She did like Vossius, but I think the place might have been a bit TOO nerdy for her. She’s more an all-around player: smart, athletic, and a bit of a socialite. She says she wouldn’t consider herself a nerd except perhaps where grammar is concerned. As a very good gymnasium with an 11-minute bike commute, Vossius will definitely stay on the list. But I don’t think it will make first choice. Maybe if I’m reincarnated someday as a Dutchie I’ll go myself.

So there you have it: our first few school visits accomplished. It’s too soon really for any concrete takeaways. I will say that I was able to gain a fairly good idea even of the feel of each school from its respective website (and the Dutch Education Facebook group, which you absolutely must join immediately if you are researching putting your kids in school in the Netherlands at any level). But it was still really valuable to actually go to the schools. I was quite nervous and intimidated, especially since my own Dutch is none too stellar (read: functionally nonexistent, at least when it comes to actually producing words out of my mouth), but really the open days are just a happy chaos of kids and parents and people from the school, eager to explain why you should definitely put it first on your list.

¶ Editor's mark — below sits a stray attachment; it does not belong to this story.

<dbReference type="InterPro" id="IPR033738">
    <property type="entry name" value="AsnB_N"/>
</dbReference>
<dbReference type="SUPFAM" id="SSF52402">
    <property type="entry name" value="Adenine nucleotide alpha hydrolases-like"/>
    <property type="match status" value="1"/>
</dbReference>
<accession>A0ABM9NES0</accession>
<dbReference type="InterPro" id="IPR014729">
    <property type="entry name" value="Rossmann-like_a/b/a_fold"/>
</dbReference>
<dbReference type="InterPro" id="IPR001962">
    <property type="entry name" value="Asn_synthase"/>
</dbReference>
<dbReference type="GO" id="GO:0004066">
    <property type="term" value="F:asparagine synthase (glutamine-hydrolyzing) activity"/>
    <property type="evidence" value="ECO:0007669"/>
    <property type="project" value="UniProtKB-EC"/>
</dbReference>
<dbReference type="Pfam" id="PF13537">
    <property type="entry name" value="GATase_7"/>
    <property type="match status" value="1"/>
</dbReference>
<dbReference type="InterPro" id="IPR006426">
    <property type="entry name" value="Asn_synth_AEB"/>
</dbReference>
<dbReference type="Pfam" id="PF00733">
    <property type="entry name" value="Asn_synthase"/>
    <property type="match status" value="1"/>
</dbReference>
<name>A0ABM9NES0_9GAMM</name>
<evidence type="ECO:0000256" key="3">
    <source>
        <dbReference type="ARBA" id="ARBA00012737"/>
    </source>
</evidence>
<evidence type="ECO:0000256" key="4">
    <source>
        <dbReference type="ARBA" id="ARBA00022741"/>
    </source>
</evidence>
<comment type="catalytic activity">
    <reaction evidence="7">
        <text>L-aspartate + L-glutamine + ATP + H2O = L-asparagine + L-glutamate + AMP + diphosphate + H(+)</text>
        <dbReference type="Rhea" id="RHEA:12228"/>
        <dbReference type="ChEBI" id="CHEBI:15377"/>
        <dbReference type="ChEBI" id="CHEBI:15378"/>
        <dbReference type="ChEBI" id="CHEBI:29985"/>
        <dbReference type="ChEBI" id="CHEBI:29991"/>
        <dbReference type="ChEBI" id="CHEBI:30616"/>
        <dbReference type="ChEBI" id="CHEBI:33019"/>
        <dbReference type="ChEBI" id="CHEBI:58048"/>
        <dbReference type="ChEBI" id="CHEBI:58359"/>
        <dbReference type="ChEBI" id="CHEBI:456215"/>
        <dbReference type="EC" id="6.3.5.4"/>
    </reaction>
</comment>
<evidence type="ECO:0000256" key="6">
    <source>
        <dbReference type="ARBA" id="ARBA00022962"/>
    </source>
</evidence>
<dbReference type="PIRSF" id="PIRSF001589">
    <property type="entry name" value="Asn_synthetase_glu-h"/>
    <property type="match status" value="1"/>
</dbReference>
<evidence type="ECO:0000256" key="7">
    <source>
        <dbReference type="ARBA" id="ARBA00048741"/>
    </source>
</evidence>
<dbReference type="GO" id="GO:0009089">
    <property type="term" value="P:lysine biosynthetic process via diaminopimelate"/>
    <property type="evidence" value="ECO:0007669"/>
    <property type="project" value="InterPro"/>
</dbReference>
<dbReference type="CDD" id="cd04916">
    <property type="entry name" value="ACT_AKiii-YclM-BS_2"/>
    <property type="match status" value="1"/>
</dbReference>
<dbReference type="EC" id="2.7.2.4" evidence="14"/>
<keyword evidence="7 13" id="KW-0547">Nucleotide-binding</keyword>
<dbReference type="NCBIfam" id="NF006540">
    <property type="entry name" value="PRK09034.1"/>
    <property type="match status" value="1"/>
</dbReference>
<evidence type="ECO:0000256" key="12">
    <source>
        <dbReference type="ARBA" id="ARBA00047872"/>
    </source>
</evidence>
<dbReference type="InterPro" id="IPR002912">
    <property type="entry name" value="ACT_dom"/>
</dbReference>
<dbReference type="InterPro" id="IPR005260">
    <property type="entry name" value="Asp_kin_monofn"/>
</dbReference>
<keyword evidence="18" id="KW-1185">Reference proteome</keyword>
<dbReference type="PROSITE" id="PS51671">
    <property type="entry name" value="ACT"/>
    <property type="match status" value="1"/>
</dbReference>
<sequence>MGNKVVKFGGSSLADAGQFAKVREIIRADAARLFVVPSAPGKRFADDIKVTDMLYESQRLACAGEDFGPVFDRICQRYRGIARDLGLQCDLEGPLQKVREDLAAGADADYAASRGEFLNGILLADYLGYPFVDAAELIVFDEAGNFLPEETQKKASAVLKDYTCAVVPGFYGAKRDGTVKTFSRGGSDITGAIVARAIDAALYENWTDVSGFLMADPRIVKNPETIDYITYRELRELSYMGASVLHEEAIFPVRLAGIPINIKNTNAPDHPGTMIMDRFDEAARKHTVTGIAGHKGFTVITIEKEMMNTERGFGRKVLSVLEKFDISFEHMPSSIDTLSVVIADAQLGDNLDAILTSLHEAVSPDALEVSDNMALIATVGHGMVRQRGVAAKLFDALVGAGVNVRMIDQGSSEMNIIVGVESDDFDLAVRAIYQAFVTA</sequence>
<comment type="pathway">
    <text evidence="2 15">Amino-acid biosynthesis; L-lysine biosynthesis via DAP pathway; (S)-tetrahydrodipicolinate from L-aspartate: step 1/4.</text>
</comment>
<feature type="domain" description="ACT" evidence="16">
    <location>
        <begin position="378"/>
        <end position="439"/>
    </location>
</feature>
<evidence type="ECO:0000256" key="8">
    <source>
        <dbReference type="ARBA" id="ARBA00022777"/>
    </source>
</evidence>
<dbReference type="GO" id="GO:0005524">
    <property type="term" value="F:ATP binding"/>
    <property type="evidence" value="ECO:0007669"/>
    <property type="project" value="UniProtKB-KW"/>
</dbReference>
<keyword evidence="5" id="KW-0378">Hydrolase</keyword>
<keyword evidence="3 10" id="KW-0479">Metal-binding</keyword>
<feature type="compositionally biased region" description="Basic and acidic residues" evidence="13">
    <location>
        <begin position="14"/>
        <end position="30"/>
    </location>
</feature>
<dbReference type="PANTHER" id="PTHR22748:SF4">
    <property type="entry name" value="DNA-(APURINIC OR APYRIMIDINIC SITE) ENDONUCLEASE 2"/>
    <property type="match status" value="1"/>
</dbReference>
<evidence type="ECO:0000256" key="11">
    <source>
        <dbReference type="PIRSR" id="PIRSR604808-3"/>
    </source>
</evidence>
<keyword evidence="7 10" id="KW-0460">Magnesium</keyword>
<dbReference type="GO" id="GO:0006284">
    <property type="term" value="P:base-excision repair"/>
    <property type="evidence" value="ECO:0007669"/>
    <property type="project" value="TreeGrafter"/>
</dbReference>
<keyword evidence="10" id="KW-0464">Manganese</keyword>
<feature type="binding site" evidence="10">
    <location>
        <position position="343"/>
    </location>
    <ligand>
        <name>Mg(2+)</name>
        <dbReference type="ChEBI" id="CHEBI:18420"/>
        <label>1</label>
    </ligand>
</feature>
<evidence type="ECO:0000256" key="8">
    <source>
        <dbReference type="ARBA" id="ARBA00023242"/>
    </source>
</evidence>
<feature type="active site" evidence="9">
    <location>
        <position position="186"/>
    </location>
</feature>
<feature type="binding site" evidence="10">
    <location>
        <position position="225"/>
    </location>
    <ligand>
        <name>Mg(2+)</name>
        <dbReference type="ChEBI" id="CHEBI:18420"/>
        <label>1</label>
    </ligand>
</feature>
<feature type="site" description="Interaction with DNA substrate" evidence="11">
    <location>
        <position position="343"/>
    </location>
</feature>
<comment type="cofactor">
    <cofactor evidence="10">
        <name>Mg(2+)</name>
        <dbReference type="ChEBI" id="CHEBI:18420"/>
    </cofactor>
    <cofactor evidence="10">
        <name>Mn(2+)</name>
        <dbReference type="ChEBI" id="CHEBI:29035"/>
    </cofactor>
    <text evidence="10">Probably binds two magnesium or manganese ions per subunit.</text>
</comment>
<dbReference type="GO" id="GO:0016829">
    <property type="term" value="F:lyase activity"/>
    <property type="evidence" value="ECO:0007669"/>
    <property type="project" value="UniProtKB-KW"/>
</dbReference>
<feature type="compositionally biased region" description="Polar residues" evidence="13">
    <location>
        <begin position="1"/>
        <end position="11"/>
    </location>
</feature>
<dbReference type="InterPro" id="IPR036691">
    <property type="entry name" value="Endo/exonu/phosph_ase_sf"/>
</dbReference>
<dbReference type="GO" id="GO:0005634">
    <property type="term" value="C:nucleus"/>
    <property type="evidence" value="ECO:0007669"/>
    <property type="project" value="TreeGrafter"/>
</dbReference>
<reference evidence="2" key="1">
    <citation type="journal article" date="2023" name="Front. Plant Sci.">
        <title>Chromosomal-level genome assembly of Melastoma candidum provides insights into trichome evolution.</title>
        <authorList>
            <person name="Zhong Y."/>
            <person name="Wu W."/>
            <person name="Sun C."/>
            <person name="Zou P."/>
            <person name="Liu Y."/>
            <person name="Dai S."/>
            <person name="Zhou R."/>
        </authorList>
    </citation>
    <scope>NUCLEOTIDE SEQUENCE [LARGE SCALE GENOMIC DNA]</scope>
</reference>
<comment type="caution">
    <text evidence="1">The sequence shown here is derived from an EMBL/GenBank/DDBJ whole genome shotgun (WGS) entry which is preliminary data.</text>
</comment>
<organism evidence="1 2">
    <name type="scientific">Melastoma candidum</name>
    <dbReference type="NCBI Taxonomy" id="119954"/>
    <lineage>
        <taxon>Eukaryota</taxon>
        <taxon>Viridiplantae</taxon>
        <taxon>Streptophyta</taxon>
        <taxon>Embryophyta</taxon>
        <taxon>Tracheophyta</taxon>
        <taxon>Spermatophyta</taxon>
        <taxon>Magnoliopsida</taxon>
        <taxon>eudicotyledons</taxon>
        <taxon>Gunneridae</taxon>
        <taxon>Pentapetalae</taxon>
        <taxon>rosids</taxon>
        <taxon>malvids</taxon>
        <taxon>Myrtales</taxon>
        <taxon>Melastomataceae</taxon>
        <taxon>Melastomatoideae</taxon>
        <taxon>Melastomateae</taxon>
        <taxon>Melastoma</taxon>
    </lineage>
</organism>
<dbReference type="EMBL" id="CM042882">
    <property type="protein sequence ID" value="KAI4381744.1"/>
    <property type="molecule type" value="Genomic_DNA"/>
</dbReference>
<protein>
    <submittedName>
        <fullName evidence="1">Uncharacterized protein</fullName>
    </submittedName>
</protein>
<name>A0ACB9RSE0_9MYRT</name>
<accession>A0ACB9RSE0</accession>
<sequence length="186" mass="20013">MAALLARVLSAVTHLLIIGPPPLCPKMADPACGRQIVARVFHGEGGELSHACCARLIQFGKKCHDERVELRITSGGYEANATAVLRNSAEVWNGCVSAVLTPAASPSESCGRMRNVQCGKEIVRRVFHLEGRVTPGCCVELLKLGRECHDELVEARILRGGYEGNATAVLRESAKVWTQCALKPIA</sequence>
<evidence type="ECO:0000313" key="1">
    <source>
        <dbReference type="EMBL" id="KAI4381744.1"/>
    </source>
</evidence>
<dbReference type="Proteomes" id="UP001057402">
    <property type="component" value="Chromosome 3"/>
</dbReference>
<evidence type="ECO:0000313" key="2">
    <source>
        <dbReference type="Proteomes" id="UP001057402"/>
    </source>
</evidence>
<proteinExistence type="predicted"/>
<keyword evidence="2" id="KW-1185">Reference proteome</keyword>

Stay tuned for more, including eventually the actual nail-biter: The School Lottery.